UNESCO Committee Adds Twelve Elements to Intangible Heritage List.


Twelve elements, ranging from rice planting rituals in Japan to Mexico”s
mariachi music to a horseback-riding tradition in France,have been added to
the United Nations-backed list of the world”s outstanding examples of
intangible heritage.

A 24-member intergovernmental committee, meeting in Bali, Indonesia, inscribed
seven elements on the Representative List of the Intangible Cultural Heritage of
Humanity during its morning session and another five in the afternoon session,
according to a press release issued by the UN Educational, Scientific and
Cultural Organization (UNESCO).

The new additions include two from Japan: Mibu no Hana Taue, the ritual of
transplanting rice which takes place in two communities in Hiroshima prefecture
on the first Sunday in June each year and Sada Shin Noh, the series of sacred
purification dances performed every September at Sada shrine in Matsue City.

e are two additions from Croatia: Becarac singing and playing from the
country”s east, where singers are accompanied by a tambura band and Nijemo
Kolo, a silent circle dance from the hinterland of the Dalmatian region.

Two famed musical traditions were also included: Mexico”s mariachi music, which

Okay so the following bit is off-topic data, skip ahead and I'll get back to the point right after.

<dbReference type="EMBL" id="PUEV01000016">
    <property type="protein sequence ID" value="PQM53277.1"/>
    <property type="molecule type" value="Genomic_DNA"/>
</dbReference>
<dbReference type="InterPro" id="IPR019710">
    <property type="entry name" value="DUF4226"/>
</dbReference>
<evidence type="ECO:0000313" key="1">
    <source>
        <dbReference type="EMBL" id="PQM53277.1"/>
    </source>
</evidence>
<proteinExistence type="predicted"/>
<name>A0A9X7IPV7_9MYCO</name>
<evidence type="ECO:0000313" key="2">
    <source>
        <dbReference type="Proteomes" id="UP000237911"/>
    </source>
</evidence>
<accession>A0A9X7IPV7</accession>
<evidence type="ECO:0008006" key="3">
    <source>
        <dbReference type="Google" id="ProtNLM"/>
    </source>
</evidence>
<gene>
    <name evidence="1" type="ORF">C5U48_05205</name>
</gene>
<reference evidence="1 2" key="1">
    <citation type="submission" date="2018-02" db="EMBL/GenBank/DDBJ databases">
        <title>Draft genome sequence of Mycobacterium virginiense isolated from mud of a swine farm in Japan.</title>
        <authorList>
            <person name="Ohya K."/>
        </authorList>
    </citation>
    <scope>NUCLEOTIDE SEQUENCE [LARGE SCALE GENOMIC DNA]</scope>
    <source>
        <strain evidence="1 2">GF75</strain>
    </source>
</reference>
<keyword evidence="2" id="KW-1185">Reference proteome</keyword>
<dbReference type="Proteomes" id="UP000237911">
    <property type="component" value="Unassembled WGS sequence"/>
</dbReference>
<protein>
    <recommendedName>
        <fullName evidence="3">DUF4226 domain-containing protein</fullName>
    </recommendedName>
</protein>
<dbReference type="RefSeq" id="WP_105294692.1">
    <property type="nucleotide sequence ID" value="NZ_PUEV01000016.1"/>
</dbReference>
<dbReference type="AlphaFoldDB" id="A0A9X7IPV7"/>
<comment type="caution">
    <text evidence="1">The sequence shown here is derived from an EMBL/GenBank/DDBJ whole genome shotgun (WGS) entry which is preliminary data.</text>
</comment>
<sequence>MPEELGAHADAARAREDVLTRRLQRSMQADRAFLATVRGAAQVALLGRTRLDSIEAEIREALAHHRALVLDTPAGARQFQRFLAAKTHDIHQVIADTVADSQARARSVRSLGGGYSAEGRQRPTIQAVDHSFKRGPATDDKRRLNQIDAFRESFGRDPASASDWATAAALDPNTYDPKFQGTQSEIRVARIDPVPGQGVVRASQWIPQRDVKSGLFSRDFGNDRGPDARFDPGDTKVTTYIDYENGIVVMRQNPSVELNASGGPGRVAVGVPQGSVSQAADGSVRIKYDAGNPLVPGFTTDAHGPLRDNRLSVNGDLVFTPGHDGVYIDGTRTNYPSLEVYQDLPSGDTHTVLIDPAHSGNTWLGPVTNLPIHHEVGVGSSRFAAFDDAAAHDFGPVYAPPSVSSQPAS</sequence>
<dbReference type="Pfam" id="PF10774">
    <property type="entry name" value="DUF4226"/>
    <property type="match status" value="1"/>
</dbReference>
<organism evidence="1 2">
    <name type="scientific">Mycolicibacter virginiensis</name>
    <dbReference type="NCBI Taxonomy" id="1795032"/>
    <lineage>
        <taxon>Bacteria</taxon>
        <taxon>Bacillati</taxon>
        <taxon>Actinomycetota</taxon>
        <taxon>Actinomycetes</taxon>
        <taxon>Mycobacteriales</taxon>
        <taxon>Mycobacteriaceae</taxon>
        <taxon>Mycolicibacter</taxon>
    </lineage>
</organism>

frequently involves trumpets, violins, the vihuela and the guitarron (or bass
guitar), and Fado, the urban popular song of Portugal, which is typically
performed by a solo singer accompanied by an acoustic guitar and a guitar, or
pear-shaped 12-stringed lute.

Another addition is Tsiattista poetic dueling from Cyprus, a lively and
impromptu form of oral poetry performed in Greek Cypriot dialect in which
participants attempt to outdo each other with clever verses of rhyming couplets.

The traditional knowledge of the jaguar shamans of Yurupari in south-eastern
Colombia was also recognized, with UNESCO noting that male children of ethnic
groups living in the area learn the traditional guide
lines as part of their passage into adulthood.

“Equitation in the French tradition,” a school of horseback riding that
emphasizes harmonious relations between humans and horses, was also inscribed,
as was the Ride of the Kings, an annual procession in four towns in
south-eastern Czech Republic held to mark the Christian feast of Pentecost.

In addition, Peru”s pilgrimage to the sanctuary of the Lord of Qoyllurit”i, a
24-hour event in which people from eight indigenous villages travel to a
sanctuary 58 days after Easter each year, was included on the list, and so are
the cultural practices and expressions linked to the balafon — a pentatonic
xylophone — of the Senufo communities of neighboring Burkina Faso and Mali.

The intergovernmental committee will continue to consider nominations to the
list, which emerged from the creation of a UNESCO-backed convention, until

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